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Witnessing a Crime

By: Louise Smith, barrister - Updated: 22 Sep 2012 | comments*Discuss
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Witnesses and the Police

If someone reports a crime, or otherwise has knowledge or information about a crime, they will give an account of what they know to the police. An officer will take a note of what has been said and these notes will be added to any other evidence that they have gathered about the case.

With some less serious crimes, or crimes that are never solved, this may be the end of the witness’s involvement in the case. If a witness is required to give evidence in a trial they will be contacted at a later date by the police.

Witness Statements

If a crime is likely to lead to a trial, witnesses will be asked to give a formal statement to the police. This will involve giving a full account of the witness’s knowledge of the incident. The statement will be given to a police officer who is trained to ask questions that ensure that all the necessary information is provided.

Everything that the witness says will be written down - or the conversation may be video-recorded. The witness then has the chance to read over anything that has been written. It is vital that the witness makes sure that the written statement is an accurate reflection of what they know about the case. The statement will then be signed by the witness to confirm that it is true.

This statement forms part of the evidence in any subsequent trial. Depending on what the witness has said, and whether any other witnesses can give similar information, the statement could be read out during the trial by a lawyer or the witness could be requested to attend court to give their evidence in person.

Crown Prosecution Service (CPS)

Once all of the evidence in a case, including any witness statements, has been gathered a decision will be made by the police whether to charge anyone with a crime. If the police do decide to charge someone the file containing the evidence will then be sent to the CPS. The CPS will examine all the evidence and decide whether there should be a trial. In reaching this decision the CPS will consider:
  • Whether a prosecution is in the public interest; and,
  • Whether there is enough evidence to secure a conviction.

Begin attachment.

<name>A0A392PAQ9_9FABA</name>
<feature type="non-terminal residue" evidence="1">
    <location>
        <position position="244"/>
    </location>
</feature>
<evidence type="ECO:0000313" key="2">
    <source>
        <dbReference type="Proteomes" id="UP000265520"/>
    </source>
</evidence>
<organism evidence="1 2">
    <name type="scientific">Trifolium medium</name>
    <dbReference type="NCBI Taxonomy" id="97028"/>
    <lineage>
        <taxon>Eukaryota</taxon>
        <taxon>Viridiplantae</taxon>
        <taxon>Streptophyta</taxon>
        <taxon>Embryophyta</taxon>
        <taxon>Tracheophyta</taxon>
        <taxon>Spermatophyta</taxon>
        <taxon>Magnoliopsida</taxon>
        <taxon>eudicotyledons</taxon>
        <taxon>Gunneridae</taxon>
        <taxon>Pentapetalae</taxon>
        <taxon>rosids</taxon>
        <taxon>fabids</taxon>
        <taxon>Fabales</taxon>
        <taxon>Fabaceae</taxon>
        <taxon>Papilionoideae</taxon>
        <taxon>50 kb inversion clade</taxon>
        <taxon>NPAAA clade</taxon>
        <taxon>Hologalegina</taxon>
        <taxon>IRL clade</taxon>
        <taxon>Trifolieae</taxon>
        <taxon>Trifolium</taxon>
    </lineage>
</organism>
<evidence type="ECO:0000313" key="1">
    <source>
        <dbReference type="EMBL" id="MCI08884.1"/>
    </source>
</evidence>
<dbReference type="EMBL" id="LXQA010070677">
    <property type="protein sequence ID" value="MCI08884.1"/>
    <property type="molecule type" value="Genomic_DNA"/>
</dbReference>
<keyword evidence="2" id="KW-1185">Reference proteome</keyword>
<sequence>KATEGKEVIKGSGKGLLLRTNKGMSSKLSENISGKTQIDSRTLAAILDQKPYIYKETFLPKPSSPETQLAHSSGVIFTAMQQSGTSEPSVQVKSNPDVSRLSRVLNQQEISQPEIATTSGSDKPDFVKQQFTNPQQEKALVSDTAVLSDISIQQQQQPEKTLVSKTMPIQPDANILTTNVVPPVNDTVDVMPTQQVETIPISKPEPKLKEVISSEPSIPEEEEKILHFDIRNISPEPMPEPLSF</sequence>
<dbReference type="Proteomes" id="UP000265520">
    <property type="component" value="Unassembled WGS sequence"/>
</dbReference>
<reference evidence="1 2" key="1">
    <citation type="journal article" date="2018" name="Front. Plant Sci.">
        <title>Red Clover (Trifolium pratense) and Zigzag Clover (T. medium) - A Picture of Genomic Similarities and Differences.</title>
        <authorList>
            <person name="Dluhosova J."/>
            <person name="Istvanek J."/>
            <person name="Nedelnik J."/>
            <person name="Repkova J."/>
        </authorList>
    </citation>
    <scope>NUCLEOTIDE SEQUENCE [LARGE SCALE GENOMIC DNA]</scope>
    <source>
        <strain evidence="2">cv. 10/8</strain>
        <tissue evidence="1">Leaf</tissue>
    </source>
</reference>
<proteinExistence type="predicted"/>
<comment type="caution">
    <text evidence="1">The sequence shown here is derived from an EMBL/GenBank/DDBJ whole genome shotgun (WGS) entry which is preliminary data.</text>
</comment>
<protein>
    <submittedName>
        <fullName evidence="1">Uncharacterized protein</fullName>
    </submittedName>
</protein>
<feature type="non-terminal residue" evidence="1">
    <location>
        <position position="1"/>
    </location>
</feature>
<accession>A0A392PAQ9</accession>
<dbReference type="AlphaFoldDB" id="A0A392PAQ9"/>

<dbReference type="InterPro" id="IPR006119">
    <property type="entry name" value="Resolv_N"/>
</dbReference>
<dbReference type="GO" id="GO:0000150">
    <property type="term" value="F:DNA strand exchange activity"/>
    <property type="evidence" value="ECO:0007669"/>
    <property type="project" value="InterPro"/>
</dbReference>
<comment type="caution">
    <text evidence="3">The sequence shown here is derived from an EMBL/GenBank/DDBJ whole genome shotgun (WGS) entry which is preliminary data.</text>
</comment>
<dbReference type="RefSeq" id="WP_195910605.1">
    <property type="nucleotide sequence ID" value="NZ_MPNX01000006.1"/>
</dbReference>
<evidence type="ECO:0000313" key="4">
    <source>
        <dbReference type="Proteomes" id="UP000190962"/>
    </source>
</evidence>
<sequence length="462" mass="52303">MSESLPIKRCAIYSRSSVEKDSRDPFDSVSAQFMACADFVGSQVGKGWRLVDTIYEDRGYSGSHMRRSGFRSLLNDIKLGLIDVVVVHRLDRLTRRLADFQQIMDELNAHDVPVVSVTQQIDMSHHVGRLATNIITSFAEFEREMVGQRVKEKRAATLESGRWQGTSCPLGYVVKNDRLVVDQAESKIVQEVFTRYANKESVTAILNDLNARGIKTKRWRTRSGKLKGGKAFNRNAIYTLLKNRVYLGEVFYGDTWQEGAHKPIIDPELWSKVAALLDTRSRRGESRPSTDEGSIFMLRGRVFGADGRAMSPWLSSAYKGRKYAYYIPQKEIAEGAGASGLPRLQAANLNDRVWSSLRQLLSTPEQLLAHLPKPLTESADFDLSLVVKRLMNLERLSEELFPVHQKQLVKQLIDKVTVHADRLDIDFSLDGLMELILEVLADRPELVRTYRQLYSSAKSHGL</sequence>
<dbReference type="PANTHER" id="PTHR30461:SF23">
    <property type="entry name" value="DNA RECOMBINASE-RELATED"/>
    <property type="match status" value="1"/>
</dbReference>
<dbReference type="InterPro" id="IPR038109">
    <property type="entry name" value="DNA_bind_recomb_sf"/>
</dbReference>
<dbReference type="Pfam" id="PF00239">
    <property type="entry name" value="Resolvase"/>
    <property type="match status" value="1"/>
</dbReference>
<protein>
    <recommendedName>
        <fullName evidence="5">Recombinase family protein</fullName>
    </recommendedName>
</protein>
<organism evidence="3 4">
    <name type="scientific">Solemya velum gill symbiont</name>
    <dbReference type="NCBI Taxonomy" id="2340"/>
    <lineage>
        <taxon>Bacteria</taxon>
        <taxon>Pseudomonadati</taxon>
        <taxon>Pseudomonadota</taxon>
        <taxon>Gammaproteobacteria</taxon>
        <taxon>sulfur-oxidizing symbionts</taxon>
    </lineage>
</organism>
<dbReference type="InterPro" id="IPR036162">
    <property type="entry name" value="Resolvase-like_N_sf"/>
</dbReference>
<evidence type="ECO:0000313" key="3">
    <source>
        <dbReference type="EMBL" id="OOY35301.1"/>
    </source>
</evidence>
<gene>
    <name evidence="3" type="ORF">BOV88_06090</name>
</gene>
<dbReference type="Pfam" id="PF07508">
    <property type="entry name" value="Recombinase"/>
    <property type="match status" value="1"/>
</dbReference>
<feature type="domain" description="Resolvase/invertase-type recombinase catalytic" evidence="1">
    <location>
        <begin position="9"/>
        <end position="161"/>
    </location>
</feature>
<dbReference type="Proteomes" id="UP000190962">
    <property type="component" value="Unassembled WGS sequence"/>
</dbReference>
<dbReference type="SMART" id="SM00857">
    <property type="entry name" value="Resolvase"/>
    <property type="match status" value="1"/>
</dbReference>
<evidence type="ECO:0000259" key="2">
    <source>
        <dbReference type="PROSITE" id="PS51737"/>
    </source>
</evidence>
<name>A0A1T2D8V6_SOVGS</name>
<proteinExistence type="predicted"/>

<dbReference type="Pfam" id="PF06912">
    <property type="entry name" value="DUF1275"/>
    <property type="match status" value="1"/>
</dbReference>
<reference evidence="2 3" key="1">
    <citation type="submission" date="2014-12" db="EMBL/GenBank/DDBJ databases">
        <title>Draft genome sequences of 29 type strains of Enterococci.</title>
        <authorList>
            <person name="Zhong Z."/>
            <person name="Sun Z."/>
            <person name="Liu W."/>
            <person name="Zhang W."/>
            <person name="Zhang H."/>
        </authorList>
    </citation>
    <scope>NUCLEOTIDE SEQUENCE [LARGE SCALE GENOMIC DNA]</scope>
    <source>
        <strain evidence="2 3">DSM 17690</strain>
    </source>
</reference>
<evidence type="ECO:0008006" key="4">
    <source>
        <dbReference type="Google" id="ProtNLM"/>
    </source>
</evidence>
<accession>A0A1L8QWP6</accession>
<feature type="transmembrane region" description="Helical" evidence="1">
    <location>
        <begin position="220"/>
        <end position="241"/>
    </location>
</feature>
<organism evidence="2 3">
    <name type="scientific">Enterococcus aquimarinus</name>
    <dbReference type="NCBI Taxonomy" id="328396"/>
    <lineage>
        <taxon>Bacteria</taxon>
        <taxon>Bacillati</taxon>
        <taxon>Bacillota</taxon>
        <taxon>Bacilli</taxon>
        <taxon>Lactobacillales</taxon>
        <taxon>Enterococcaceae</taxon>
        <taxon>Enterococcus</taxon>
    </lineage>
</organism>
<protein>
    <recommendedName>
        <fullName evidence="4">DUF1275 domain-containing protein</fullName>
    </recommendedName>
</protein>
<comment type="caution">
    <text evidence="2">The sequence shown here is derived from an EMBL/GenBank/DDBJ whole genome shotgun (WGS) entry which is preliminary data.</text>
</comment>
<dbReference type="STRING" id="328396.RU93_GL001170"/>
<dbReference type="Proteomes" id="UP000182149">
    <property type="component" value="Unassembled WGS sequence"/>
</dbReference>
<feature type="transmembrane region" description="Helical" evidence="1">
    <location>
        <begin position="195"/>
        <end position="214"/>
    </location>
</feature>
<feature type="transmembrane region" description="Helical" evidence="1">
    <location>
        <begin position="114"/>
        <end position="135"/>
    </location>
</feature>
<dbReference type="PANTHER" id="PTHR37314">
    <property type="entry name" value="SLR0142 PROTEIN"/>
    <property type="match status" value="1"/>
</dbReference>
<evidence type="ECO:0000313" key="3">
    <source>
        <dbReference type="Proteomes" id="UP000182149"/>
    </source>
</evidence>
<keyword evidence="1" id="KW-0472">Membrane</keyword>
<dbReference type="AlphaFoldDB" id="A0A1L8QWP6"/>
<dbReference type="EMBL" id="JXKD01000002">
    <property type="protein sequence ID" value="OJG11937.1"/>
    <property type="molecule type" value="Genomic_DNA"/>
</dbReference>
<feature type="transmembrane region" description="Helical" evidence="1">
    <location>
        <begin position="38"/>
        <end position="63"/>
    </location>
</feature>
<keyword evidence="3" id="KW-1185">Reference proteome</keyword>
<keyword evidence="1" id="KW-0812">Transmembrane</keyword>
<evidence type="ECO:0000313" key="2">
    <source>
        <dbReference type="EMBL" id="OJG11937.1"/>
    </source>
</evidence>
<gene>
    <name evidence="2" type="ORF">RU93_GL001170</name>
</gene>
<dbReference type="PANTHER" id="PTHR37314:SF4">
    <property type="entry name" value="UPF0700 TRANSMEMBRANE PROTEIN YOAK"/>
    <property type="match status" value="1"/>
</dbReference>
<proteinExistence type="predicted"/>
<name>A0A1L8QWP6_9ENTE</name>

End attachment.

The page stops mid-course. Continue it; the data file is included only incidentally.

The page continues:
If the answer to both of these questions is yes the trial process will begin. There could be a gap of many months, or even years, between a witness giving a statement to the police and that witness being asked to give their evidence at a trial.

Witness Support

If a witness is required to give their evidence at a trial they will be offered support to ensure that a potentially frightening and confusing experience runs as smoothly as possible. Once it has been decided that a witness is a necessary part of the prosecution they will be referred to a local Witness Care Unit. These Units provide support and information to anyone who becomes involved in a trial as a witness. Once the case begins the Witness Service guides witnesses through the court process.

Different Types of Witnesses

There are different types of witnesses in a criminal trial:
  • The victim - who may be the primary, or only, witness to the crime. In some cases the verdict may depend on who the jury believe: the victim or the accused;
  • Somebody who knows something about the crime. This could be a person who actually saw the crime being committed or someone who knows something which supports the case for or against the accused. For instance a friend of someone accused of an assault may have seen them come home with blood stains on their clothes;
  • Expert witnesses – their professional experience and qualifications may enable them to give an opinion which supports or challenges other evidence in the trial. Expert witnesses are the only types of witness who can give their opinion rather than just a statement of the facts as they saw or know them to be.
  • Character witnesses. Often these have no knowledge of the alleged crime itself but do know one of the parties involved. A defendant will often call character witnesses to help the jury see them in a better light.
How ever much a witness knows – or thinks they know – about a crime their participation in the trial may be vital to justice being done.

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